Definition of the Fisher equation
Fisher equation is a mathematical formula used to estimate the relationship between nominal interest rate, real interest rate, and inflation.
It is commonly used to calculate the internal rate of return IRR, bonds and Yield to maturity YTM.
It was invented by Mr. Irving Fisher whose major work related to financial interests.
The Fisher equation says that the real interest rate is equal to the nominal interest rate less future expected inflation.
I denote the nominal interest rate
r denotes real interest rate
z denotes inflation rate
Then the Fisher equation is as follows:
r= I – z
Brief Explanation of the Fisher equation
For example: suppose Mr. A has a bank saving account. Now if the nominal rate is 5 %, inflation rate is 3 % then the real interest rate is 5% – 3% = 2% which means money is growing by 2 % only. The smaller the result of real interest rate the slower the growth of the saving would be.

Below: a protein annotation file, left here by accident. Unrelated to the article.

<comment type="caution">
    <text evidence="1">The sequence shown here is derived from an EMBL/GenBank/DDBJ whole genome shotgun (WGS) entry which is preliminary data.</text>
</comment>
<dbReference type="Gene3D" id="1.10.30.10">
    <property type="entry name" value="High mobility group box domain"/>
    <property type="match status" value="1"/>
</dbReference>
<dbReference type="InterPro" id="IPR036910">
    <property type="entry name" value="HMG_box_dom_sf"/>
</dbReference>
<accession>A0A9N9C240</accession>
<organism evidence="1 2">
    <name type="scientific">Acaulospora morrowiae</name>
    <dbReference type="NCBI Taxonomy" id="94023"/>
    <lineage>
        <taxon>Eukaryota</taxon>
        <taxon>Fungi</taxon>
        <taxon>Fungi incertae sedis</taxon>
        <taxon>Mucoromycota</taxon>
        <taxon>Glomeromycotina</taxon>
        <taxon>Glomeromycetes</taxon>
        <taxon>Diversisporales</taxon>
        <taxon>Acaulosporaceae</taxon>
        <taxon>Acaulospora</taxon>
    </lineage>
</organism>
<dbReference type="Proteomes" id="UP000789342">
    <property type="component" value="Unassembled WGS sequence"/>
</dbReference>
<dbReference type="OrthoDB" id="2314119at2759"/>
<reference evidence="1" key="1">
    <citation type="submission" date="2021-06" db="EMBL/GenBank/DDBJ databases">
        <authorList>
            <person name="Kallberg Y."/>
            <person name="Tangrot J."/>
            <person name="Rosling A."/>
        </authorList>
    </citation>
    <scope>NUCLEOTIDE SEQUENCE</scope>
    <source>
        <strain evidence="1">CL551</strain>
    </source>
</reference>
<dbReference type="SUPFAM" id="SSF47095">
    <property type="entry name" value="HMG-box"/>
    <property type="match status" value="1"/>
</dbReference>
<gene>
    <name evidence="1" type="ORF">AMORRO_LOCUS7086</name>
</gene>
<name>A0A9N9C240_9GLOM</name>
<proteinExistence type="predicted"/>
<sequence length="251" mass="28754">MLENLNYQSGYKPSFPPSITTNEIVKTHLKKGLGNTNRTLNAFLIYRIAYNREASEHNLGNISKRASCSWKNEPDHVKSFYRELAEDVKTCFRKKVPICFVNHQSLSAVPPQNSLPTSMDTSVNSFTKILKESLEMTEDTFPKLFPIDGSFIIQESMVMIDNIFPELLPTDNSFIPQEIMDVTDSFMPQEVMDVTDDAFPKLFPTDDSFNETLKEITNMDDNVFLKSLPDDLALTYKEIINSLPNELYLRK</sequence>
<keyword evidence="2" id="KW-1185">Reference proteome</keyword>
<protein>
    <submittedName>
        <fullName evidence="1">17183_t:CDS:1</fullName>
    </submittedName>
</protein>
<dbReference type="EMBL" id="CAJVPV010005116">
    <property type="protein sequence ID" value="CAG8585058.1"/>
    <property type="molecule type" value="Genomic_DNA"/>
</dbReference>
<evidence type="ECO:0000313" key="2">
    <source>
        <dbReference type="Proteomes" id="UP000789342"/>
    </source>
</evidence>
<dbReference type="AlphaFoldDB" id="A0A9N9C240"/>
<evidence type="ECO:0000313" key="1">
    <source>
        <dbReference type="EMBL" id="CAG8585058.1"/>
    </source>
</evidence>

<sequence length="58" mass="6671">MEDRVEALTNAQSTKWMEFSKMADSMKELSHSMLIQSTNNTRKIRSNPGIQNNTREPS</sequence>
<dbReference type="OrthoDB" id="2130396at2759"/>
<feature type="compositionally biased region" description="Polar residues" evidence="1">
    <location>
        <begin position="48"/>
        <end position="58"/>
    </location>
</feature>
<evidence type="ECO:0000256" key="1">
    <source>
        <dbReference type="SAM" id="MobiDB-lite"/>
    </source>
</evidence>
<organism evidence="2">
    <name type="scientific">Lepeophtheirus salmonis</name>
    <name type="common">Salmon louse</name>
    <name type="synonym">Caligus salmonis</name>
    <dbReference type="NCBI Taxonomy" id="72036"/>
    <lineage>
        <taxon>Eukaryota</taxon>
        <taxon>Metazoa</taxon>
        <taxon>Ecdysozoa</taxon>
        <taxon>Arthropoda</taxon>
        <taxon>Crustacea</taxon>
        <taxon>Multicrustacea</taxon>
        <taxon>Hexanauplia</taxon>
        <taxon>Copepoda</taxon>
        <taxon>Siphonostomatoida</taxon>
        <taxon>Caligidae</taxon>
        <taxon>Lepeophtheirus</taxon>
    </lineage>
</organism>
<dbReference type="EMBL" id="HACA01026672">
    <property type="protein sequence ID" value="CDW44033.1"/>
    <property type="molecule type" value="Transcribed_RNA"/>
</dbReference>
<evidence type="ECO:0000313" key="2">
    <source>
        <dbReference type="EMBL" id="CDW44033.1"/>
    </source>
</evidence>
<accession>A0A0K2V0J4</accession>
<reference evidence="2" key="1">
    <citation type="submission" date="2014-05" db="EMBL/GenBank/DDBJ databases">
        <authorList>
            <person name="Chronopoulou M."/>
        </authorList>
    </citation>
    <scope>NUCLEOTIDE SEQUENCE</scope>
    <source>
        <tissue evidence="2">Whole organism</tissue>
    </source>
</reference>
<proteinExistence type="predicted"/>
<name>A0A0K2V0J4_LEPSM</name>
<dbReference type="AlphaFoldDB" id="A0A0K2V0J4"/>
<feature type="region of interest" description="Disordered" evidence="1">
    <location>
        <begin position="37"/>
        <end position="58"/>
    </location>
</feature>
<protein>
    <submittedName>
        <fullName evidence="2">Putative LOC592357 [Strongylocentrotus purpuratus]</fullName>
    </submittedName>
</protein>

Real interest rate defines the purchasing power of the investment as it grows. The higher the real rate of interest, the greater and faster the growth is.
It shows how inflation of money effects both nominal rate and interest rate both.
It is very useful for cost-benefit analysis purpose.